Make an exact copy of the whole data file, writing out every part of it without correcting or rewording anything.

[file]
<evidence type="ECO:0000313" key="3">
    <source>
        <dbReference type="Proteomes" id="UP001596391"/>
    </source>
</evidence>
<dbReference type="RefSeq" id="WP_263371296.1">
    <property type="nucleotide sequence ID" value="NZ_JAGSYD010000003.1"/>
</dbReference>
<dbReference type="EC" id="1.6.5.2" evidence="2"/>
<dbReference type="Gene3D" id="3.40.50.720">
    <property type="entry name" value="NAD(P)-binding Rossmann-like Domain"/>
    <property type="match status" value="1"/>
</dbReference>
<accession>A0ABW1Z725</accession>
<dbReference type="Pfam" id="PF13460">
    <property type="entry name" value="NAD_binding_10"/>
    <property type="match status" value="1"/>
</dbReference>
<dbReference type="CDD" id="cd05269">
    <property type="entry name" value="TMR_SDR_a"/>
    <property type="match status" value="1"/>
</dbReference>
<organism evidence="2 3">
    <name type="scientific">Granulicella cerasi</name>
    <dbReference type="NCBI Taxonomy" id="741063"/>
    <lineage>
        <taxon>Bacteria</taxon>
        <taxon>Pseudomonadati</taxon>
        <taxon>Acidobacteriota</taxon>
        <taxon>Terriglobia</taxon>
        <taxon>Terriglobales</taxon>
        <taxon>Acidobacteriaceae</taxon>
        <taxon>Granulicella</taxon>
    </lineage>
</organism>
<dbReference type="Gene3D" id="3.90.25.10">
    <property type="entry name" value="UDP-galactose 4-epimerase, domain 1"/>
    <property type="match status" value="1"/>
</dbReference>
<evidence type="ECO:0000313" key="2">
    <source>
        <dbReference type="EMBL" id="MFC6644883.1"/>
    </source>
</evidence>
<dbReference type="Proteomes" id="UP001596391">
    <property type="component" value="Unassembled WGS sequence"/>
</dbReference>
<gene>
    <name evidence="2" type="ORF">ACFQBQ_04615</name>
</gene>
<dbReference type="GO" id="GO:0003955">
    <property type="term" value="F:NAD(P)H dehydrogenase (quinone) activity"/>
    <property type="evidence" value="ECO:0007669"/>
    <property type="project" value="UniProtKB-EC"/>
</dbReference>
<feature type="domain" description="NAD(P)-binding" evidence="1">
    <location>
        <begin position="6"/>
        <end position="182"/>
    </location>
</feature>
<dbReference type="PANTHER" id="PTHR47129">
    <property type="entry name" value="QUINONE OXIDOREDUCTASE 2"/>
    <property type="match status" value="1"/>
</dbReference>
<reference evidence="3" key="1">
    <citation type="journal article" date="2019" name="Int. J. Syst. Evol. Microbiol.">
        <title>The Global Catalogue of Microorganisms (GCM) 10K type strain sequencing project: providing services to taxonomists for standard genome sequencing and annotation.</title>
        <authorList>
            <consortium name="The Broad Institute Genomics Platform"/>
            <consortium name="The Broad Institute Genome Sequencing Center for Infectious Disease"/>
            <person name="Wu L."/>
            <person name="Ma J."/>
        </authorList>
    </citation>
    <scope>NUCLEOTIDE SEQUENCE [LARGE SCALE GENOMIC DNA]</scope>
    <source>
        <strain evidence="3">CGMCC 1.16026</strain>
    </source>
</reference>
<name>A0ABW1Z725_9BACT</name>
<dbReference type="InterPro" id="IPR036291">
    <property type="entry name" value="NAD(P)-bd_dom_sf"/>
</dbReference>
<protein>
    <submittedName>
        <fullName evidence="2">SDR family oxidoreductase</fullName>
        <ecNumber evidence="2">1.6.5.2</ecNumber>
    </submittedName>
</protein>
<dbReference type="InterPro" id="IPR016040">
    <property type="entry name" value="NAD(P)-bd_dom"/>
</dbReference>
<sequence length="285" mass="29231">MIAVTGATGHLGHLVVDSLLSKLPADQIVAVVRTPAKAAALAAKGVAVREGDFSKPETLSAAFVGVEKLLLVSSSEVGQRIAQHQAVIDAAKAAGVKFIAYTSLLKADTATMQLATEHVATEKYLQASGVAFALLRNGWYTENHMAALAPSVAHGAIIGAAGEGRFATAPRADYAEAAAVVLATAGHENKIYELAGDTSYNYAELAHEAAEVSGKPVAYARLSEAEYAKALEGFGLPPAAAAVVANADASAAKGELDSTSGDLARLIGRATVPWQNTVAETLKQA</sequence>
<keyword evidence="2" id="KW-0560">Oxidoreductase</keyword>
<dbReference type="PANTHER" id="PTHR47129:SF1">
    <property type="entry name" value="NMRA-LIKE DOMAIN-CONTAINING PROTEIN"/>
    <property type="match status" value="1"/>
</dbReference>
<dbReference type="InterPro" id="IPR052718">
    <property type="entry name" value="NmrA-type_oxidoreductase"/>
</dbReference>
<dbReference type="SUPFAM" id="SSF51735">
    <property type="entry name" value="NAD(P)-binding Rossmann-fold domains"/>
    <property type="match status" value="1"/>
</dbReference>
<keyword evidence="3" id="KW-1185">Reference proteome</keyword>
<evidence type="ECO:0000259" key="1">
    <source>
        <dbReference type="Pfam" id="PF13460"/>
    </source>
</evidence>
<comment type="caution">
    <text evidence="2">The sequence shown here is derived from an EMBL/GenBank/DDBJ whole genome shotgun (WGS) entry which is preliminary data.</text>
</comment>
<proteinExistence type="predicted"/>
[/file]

<evidence type="ECO:0000313" key="3">
    <source>
        <dbReference type="Proteomes" id="UP001596391"/>
    </source>
</evidence>
<dbReference type="RefSeq" id="WP_263371296.1">
    <property type="nucleotide sequence ID" value="NZ_JAGSYD010000003.1"/>
</dbReference>
<dbReference type="EC" id="1.6.5.2" evidence="2"/>
<dbReference type="Gene3D" id="3.40.50.720">
    <property type="entry name" value="NAD(P)-binding Rossmann-like Domain"/>
    <property type="match status" value="1"/>
</dbReference>
<accession>A0ABW1Z725</accession>
<dbReference type="Pfam" id="PF13460">
    <property type="entry name" value="NAD_binding_10"/>
    <property type="match status" value="1"/>
</dbReference>
<dbReference type="CDD" id="cd05269">
    <property type="entry name" value="TMR_SDR_a"/>
    <property type="match status" value="1"/>
</dbReference>
<organism evidence="2 3">
    <name type="scientific">Granulicella cerasi</name>
    <dbReference type="NCBI Taxonomy" id="741063"/>
    <lineage>
        <taxon>Bacteria</taxon>
        <taxon>Pseudomonadati</taxon>
        <taxon>Acidobacteriota</taxon>
        <taxon>Terriglobia</taxon>
        <taxon>Terriglobales</taxon>
        <taxon>Acidobacteriaceae</taxon>
        <taxon>Granulicella</taxon>
    </lineage>
</organism>
<dbReference type="Gene3D" id="3.90.25.10">
    <property type="entry name" value="UDP-galactose 4-epimerase, domain 1"/>
    <property type="match status" value="1"/>
</dbReference>
<evidence type="ECO:0000313" key="2">
    <source>
        <dbReference type="EMBL" id="MFC6644883.1"/>
    </source>
</evidence>
<dbReference type="Proteomes" id="UP001596391">
    <property type="component" value="Unassembled WGS sequence"/>
</dbReference>
<gene>
    <name evidence="2" type="ORF">ACFQBQ_04615</name>
</gene>
<dbReference type="GO" id="GO:0003955">
    <property type="term" value="F:NAD(P)H dehydrogenase (quinone) activity"/>
    <property type="evidence" value="ECO:0007669"/>
    <property type="project" value="UniProtKB-EC"/>
</dbReference>
<feature type="domain" description="NAD(P)-binding" evidence="1">
    <location>
        <begin position="6"/>
        <end position="182"/>
    </location>
</feature>
<dbReference type="PANTHER" id="PTHR47129">
    <property type="entry name" value="QUINONE OXIDOREDUCTASE 2"/>
    <property type="match status" value="1"/>
</dbReference>
<reference evidence="3" key="1">
    <citation type="journal article" date="2019" name="Int. J. Syst. Evol. Microbiol.">
        <title>The Global Catalogue of Microorganisms (GCM) 10K type strain sequencing project: providing services to taxonomists for standard genome sequencing and annotation.</title>
        <authorList>
            <consortium name="The Broad Institute Genomics Platform"/>
            <consortium name="The Broad Institute Genome Sequencing Center for Infectious Disease"/>
            <person name="Wu L."/>
            <person name="Ma J."/>
        </authorList>
    </citation>
    <scope>NUCLEOTIDE SEQUENCE [LARGE SCALE GENOMIC DNA]</scope>
    <source>
        <strain evidence="3">CGMCC 1.16026</strain>
    </source>
</reference>
<name>A0ABW1Z725_9BACT</name>
<dbReference type="InterPro" id="IPR036291">
    <property type="entry name" value="NAD(P)-bd_dom_sf"/>
</dbReference>
<protein>
    <submittedName>
        <fullName evidence="2">SDR family oxidoreductase</fullName>
        <ecNumber evidence="2">1.6.5.2</ecNumber>
    </submittedName>
</protein>
<dbReference type="InterPro" id="IPR016040">
    <property type="entry name" value="NAD(P)-bd_dom"/>
</dbReference>
<sequence length="285" mass="29231">MIAVTGATGHLGHLVVDSLLSKLPADQIVAVVRTPAKAAALAAKGVAVREGDFSKPETLSAAFVGVEKLLLVSSSEVGQRIAQHQAVIDAAKAAGVKFIAYTSLLKADTATMQLATEHVATEKYLQASGVAFALLRNGWYTENHMAALAPSVAHGAIIGAAGEGRFATAPRADYAEAAAVVLATAGHENKIYELAGDTSYNYAELAHEAAEVSGKPVAYARLSEAEYAKALEGFGLPPAAAAVVANADASAAKGELDSTSGDLARLIGRATVPWQNTVAETLKQA</sequence>
<keyword evidence="2" id="KW-0560">Oxidoreductase</keyword>
<dbReference type="PANTHER" id="PTHR47129:SF1">
    <property type="entry name" value="NMRA-LIKE DOMAIN-CONTAINING PROTEIN"/>
    <property type="match status" value="1"/>
</dbReference>
<dbReference type="InterPro" id="IPR052718">
    <property type="entry name" value="NmrA-type_oxidoreductase"/>
</dbReference>
<dbReference type="SUPFAM" id="SSF51735">
    <property type="entry name" value="NAD(P)-binding Rossmann-fold domains"/>
    <property type="match status" value="1"/>
</dbReference>
<keyword evidence="3" id="KW-1185">Reference proteome</keyword>
<evidence type="ECO:0000259" key="1">
    <source>
        <dbReference type="Pfam" id="PF13460"/>
    </source>
</evidence>
<comment type="caution">
    <text evidence="2">The sequence shown here is derived from an EMBL/GenBank/DDBJ whole genome shotgun (WGS) entry which is preliminary data.</text>
</comment>
<proteinExistence type="predicted"/>